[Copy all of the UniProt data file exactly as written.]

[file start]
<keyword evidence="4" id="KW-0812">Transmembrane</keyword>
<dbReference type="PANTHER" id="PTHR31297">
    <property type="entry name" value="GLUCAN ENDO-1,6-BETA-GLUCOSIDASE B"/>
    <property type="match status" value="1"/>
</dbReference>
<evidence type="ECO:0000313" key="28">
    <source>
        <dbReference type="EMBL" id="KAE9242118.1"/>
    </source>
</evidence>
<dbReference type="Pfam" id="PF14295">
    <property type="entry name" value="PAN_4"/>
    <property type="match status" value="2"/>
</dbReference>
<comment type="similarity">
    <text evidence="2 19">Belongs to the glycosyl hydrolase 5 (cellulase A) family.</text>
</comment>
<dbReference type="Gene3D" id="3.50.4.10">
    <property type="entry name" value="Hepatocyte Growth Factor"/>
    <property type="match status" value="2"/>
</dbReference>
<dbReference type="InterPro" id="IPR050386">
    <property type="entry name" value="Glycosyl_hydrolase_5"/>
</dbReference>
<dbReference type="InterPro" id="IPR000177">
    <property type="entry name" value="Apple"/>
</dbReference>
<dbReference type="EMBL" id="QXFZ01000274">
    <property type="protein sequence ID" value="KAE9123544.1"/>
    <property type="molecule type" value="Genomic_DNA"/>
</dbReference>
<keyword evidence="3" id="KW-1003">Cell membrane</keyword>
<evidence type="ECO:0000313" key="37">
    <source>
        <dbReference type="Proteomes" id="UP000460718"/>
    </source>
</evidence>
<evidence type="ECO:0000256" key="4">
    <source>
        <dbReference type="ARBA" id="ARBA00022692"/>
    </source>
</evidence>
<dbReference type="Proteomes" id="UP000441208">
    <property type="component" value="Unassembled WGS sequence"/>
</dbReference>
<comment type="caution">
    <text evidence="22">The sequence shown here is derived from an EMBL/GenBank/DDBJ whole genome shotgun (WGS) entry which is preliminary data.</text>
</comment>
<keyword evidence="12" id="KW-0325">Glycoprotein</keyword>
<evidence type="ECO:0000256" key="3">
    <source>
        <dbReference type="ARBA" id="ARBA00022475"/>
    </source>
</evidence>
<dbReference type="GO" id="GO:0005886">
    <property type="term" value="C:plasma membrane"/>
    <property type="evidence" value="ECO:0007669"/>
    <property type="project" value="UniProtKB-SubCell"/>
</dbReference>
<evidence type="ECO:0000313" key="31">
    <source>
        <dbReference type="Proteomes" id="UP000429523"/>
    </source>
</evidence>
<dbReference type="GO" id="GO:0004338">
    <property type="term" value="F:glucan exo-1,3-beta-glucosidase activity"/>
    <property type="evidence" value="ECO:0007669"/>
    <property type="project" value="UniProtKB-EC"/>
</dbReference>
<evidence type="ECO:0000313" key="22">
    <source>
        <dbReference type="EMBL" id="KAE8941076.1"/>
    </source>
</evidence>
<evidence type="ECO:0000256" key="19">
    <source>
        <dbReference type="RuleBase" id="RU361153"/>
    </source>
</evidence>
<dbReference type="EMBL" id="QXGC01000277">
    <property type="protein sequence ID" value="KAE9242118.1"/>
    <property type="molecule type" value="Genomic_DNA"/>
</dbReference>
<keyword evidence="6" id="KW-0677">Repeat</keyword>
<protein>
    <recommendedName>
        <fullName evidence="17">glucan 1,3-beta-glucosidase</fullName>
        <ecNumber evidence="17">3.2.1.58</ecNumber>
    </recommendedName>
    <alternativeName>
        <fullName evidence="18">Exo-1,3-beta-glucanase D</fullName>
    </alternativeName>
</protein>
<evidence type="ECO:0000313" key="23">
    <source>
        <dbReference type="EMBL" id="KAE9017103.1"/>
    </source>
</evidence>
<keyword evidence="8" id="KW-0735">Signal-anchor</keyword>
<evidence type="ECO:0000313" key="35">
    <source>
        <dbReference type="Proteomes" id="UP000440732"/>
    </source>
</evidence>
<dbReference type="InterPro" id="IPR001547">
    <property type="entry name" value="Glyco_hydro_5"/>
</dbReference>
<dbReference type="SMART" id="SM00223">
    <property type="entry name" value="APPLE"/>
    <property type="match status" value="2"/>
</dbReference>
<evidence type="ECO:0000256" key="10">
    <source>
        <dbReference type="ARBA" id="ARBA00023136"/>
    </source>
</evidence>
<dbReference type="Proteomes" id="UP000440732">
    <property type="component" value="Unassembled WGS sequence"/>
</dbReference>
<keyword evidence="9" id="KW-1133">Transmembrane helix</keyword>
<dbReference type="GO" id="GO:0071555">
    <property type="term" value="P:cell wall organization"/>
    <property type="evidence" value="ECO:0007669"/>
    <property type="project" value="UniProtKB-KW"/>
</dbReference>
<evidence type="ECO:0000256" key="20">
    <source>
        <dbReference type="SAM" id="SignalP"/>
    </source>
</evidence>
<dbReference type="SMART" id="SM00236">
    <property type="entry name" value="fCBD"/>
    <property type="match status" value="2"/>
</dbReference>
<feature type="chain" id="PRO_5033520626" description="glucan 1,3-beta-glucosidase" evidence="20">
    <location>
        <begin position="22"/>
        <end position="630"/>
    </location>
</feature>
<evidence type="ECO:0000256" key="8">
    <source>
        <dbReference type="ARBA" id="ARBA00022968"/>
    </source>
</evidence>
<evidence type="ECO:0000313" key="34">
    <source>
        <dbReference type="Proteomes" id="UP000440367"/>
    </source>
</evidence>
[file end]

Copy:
<keyword evidence="4" id="KW-0812">Transmembrane</keyword>
<dbReference type="PANTHER" id="PTHR31297">
    <property type="entry name" value="GLUCAN ENDO-1,6-BETA-GLUCOSIDASE B"/>
    <property type="match status" value="1"/>
</dbReference>
<evidence type="ECO:0000313" key="28">
    <source>
        <dbReference type="EMBL" id="KAE9242118.1"/>
    </source>
</evidence>
<dbReference type="Pfam" id="PF14295">
    <property type="entry name" value="PAN_4"/>
    <property type="match status" value="2"/>
</dbReference>
<comment type="similarity">
    <text evidence="2 19">Belongs to the glycosyl hydrolase 5 (cellulase A) family.</text>
</comment>
<dbReference type="Gene3D" id="3.50.4.10">
    <property type="entry name" value="Hepatocyte Growth Factor"/>
    <property type="match status" value="2"/>
</dbReference>
<dbReference type="InterPro" id="IPR050386">
    <property type="entry name" value="Glycosyl_hydrolase_5"/>
</dbReference>
<dbReference type="InterPro" id="IPR000177">
    <property type="entry name" value="Apple"/>
</dbReference>
<dbReference type="EMBL" id="QXFZ01000274">
    <property type="protein sequence ID" value="KAE9123544.1"/>
    <property type="molecule type" value="Genomic_DNA"/>
</dbReference>
<keyword evidence="3" id="KW-1003">Cell membrane</keyword>
<evidence type="ECO:0000313" key="37">
    <source>
        <dbReference type="Proteomes" id="UP000460718"/>
    </source>
</evidence>
<evidence type="ECO:0000256" key="4">
    <source>
        <dbReference type="ARBA" id="ARBA00022692"/>
    </source>
</evidence>
<dbReference type="Proteomes" id="UP000441208">
    <property type="component" value="Unassembled WGS sequence"/>
</dbReference>
<comment type="caution">
    <text evidence="22">The sequence shown here is derived from an EMBL/GenBank/DDBJ whole genome shotgun (WGS) entry which is preliminary data.</text>
</comment>
<keyword evidence="12" id="KW-0325">Glycoprotein</keyword>
<evidence type="ECO:0000256" key="3">
    <source>
        <dbReference type="ARBA" id="ARBA00022475"/>
    </source>
</evidence>
<dbReference type="GO" id="GO:0005886">
    <property type="term" value="C:plasma membrane"/>
    <property type="evidence" value="ECO:0007669"/>
    <property type="project" value="UniProtKB-SubCell"/>
</dbReference>
<evidence type="ECO:0000313" key="31">
    <source>
        <dbReference type="Proteomes" id="UP000429523"/>
    </source>
</evidence>
<dbReference type="GO" id="GO:0004338">
    <property type="term" value="F:glucan exo-1,3-beta-glucosidase activity"/>
    <property type="evidence" value="ECO:0007669"/>
    <property type="project" value="UniProtKB-EC"/>
</dbReference>
<evidence type="ECO:0000313" key="22">
    <source>
        <dbReference type="EMBL" id="KAE8941076.1"/>
    </source>
</evidence>
<evidence type="ECO:0000256" key="19">
    <source>
        <dbReference type="RuleBase" id="RU361153"/>
    </source>
</evidence>
<dbReference type="EMBL" id="QXGC01000277">
    <property type="protein sequence ID" value="KAE9242118.1"/>
    <property type="molecule type" value="Genomic_DNA"/>
</dbReference>
<keyword evidence="6" id="KW-0677">Repeat</keyword>
<protein>
    <recommendedName>
        <fullName evidence="17">glucan 1,3-beta-glucosidase</fullName>
        <ecNumber evidence="17">3.2.1.58</ecNumber>
    </recommendedName>
    <alternativeName>
        <fullName evidence="18">Exo-1,3-beta-glucanase D</fullName>
    </alternativeName>
</protein>
<evidence type="ECO:0000313" key="23">
    <source>
        <dbReference type="EMBL" id="KAE9017103.1"/>
    </source>
</evidence>
<keyword evidence="8" id="KW-0735">Signal-anchor</keyword>
<evidence type="ECO:0000313" key="35">
    <source>
        <dbReference type="Proteomes" id="UP000440732"/>
    </source>
</evidence>
<dbReference type="InterPro" id="IPR001547">
    <property type="entry name" value="Glyco_hydro_5"/>
</dbReference>
<dbReference type="SMART" id="SM00223">
    <property type="entry name" value="APPLE"/>
    <property type="match status" value="2"/>
</dbReference>
<evidence type="ECO:0000256" key="10">
    <source>
        <dbReference type="ARBA" id="ARBA00023136"/>
    </source>
</evidence>
<dbReference type="Proteomes" id="UP000440732">
    <property type="component" value="Unassembled WGS sequence"/>
</dbReference>
<keyword evidence="9" id="KW-1133">Transmembrane helix</keyword>
<dbReference type="GO" id="GO:0071555">
    <property type="term" value="P:cell wall organization"/>
    <property type="evidence" value="ECO:0007669"/>
    <property type="project" value="UniProtKB-KW"/>
</dbReference>
<evidence type="ECO:0000256" key="20">
    <source>
        <dbReference type="SAM" id="SignalP"/>
    </source>
</evidence>
<dbReference type="SMART" id="SM00236">
    <property type="entry name" value="fCBD"/>
    <property type="match status" value="2"/>
</dbReference>
<feature type="chain" id="PRO_5033520626" description="glucan 1,3-beta-glucosidase" evidence="20">
    <location>
        <begin position="22"/>
        <end position="630"/>
    </location>
</feature>
<evidence type="ECO:0000256" key="8">
    <source>
        <dbReference type="ARBA" id="ARBA00022968"/>
    </source>
</evidence>
<evidence type="ECO:0000313" key="34">
    <source>
        <dbReference type="Proteomes" id="UP000440367"/>
    </source>
</evidence>